SAINT LEO, FL – A new national survey from the Saint Leo University Polling Institute ( shows the political mood of the country is still divided and ambivalent  following the election of Donald J. Trump as president. In a nonpartisan survey conducted with 1,001 adults nationally from November 27 through November 30, 2016, less than half reported some level of satisfaction with the outcome.

“Even though the Trump campaign has claimed this election as a landslide and a mandate, the public is clearly not buying it,” said Frank Orlando, director of the Saint Leo University Polling Institute, and political scientist at the university. The survey specifically asked its online respondents:

Please think about the final outcome of the presidential election. Regardless of your voting preference, please indicate how satisfied you are with the final outcome – the election of Donald Trump as our 45th president.  Would you say you are


Very satisfied 25.3%
Somewhat satisfied 16.2%
Combined percent of satisfied responses 41.5%
Somewhat dissatisfied 11.1%
Not at all satisfied 38.4%
Combined percent of dissatisfied responses 49.5%
Unsure 9%


The respondents included roughly even percentage levels of Republicans (27.6 percent) and Democrats (26.6 percent), and 39.2 percent who consider themselves independent.

In response to another question, more than half the respondents, 54.3 percent, strongly or somewhat agreed that the election itself was “generally fair and honest”—something Trump had publicly questioned during the campaign, before he won. Those strongly or somewhat disagreeing that the election was fair and honest amounted to 36.6 percent.

“It’s interesting to see the change in opinions about the fairness of the electoral process before and after the election,” Orlando said. “Before the election, Republicans were much more likely to fret about voter fraud, while Democrats largely dismissed these concerns.  After the election, this relationship was flipped.”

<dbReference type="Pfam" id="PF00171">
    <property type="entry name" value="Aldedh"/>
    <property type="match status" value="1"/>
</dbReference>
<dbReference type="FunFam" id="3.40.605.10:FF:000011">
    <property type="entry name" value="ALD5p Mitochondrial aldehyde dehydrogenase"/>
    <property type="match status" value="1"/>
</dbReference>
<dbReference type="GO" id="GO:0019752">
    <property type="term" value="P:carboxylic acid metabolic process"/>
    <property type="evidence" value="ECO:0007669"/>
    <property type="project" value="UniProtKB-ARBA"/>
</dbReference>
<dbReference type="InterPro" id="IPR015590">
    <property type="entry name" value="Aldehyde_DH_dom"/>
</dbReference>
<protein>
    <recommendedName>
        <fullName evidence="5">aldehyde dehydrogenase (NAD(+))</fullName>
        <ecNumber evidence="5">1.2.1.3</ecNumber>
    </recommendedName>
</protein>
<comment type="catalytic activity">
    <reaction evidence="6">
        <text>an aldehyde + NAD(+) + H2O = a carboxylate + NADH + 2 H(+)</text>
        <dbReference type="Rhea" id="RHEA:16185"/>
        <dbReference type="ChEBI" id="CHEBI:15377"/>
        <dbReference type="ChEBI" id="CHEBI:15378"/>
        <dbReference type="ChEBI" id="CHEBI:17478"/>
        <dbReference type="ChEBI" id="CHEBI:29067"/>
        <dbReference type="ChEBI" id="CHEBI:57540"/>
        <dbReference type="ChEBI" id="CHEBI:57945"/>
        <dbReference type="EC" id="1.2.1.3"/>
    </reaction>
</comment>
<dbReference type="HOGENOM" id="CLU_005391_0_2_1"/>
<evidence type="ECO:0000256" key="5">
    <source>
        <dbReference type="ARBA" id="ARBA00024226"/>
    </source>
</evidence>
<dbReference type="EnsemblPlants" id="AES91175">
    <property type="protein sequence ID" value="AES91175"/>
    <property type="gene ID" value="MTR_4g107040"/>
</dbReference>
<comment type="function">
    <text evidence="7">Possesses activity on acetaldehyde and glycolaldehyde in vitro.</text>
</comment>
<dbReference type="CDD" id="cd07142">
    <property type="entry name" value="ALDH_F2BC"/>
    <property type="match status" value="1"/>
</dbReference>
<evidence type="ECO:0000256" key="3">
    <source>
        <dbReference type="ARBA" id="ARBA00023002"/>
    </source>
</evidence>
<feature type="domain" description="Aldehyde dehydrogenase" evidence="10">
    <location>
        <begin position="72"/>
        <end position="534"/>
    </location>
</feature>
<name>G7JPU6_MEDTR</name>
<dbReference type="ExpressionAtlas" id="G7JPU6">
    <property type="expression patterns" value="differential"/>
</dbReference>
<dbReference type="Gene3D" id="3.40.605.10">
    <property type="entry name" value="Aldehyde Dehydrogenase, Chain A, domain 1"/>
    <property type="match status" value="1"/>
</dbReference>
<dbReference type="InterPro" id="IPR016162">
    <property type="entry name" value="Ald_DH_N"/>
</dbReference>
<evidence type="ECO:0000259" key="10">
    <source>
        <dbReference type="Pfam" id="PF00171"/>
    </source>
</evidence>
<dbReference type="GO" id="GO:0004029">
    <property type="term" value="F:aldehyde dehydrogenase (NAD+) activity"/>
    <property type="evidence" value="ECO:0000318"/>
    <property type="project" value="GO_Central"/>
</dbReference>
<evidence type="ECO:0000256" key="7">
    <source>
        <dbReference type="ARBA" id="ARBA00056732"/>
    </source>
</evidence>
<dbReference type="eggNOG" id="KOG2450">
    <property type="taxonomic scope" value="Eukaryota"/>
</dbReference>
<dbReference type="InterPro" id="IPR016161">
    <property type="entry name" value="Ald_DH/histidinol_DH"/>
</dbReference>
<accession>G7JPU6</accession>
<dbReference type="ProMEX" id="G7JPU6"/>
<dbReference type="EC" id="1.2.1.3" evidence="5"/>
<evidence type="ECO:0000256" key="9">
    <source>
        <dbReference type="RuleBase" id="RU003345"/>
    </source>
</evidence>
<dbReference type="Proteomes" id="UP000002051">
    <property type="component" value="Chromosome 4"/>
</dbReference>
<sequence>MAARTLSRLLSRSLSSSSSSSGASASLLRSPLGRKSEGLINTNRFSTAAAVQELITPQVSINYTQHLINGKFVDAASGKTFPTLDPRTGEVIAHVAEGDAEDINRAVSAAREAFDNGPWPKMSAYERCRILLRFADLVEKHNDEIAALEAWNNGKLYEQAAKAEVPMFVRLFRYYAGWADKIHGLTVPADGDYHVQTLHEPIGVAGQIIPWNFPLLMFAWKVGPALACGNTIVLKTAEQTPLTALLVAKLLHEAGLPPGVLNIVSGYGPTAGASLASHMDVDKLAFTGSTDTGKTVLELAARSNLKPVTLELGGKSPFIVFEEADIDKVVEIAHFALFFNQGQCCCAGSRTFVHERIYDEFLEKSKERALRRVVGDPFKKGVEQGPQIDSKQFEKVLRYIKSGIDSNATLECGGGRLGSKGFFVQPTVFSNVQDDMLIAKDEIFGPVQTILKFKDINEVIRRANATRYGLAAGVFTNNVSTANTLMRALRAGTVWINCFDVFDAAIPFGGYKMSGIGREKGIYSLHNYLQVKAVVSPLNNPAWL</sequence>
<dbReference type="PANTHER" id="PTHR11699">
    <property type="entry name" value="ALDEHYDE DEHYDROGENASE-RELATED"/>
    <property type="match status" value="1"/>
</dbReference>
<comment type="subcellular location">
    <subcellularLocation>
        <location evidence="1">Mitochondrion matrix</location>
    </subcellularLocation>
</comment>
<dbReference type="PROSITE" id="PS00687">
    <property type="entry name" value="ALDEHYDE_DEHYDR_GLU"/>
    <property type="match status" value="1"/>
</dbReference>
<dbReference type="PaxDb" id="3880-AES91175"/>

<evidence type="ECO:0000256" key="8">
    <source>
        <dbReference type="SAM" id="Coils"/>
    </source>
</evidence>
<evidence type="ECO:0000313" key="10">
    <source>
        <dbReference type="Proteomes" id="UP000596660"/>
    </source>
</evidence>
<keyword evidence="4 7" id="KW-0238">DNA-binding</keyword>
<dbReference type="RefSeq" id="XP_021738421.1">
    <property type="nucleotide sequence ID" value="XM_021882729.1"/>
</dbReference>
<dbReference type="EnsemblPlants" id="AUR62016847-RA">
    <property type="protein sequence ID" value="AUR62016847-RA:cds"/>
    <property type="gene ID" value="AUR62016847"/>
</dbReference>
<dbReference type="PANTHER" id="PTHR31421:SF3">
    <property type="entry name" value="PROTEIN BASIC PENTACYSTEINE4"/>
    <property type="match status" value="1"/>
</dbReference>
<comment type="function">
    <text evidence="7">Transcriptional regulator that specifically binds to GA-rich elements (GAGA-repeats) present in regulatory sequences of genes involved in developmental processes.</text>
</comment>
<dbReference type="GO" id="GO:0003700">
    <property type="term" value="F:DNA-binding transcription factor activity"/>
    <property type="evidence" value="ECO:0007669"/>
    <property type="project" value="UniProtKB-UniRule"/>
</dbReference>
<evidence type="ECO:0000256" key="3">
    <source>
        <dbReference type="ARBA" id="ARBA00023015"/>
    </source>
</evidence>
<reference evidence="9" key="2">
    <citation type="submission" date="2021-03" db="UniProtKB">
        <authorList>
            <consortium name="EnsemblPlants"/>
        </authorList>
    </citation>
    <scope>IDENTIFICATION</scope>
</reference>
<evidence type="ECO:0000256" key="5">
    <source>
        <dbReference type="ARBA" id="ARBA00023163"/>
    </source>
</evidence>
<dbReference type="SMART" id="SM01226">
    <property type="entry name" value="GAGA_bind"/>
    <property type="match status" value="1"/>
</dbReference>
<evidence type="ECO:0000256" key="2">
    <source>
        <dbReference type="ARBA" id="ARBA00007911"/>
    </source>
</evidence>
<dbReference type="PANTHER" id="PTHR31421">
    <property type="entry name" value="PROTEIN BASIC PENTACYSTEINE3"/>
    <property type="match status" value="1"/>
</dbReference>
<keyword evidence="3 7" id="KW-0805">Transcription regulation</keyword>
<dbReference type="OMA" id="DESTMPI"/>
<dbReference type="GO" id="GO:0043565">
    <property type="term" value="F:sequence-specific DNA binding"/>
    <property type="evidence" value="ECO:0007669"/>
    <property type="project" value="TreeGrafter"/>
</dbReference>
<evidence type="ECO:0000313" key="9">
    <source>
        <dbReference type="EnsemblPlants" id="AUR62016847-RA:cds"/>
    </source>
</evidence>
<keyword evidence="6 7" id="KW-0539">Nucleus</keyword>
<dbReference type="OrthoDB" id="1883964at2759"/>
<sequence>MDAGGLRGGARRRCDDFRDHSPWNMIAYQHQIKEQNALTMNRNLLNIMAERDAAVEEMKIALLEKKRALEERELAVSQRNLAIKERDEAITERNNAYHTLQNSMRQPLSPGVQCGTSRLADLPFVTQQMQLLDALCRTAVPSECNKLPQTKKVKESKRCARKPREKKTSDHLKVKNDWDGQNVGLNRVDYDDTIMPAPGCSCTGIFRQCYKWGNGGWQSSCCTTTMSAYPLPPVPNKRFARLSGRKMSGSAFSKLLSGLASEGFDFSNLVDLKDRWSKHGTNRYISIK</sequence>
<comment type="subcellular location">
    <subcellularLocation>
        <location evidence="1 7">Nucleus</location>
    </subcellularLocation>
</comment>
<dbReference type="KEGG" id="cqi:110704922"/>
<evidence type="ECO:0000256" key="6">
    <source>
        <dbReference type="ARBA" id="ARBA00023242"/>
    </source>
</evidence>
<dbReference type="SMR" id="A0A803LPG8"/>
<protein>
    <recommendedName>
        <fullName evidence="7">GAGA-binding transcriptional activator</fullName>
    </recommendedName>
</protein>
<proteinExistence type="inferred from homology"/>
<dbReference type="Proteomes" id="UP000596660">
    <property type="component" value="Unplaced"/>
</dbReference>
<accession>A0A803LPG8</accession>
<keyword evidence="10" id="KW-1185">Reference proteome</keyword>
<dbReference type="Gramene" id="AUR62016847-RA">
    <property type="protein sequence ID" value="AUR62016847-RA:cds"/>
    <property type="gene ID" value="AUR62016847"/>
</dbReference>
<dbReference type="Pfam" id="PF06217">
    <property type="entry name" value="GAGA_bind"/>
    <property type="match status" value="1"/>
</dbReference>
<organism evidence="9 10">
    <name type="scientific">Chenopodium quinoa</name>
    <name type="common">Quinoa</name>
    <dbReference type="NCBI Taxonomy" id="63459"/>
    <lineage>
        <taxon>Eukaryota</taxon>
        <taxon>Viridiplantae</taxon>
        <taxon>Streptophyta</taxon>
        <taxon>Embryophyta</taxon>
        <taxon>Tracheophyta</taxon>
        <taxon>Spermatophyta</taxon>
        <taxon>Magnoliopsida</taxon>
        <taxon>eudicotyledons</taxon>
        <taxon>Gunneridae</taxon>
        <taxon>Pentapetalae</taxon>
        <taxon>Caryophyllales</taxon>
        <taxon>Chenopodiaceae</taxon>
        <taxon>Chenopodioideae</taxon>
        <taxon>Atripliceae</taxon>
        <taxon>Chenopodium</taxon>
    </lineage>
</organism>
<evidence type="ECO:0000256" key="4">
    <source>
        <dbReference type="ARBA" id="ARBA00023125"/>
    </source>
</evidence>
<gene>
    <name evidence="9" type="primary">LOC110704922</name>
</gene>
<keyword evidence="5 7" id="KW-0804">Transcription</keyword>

What Mattered in Voting

Survey respondents were also asked to read a list of events that might have played a role in the election outcome, and then selected the factors (with multiple choices permitted), they considered most important in the results. Respondents were advised to answer focusing just on the factors, regardless of which candidate they preferred. The most frequently occurring response was that voters wanted change, identified by 64.7 percent. More than half, at 57.5 percent, considered Democratic nominee Hillary Clinton corrupt.

Additionally, 34.5 percent said that FBI Director James Comey’s letter shortly before Election Day alerting Congress of inquiry into emails possibly related to Clinton played a significant role. A separate question in the survey that asked only about the significance of the Comey letter showed that 55.3 percent of the respondents believed the Comey letter had a very significant or somewhat significant impact.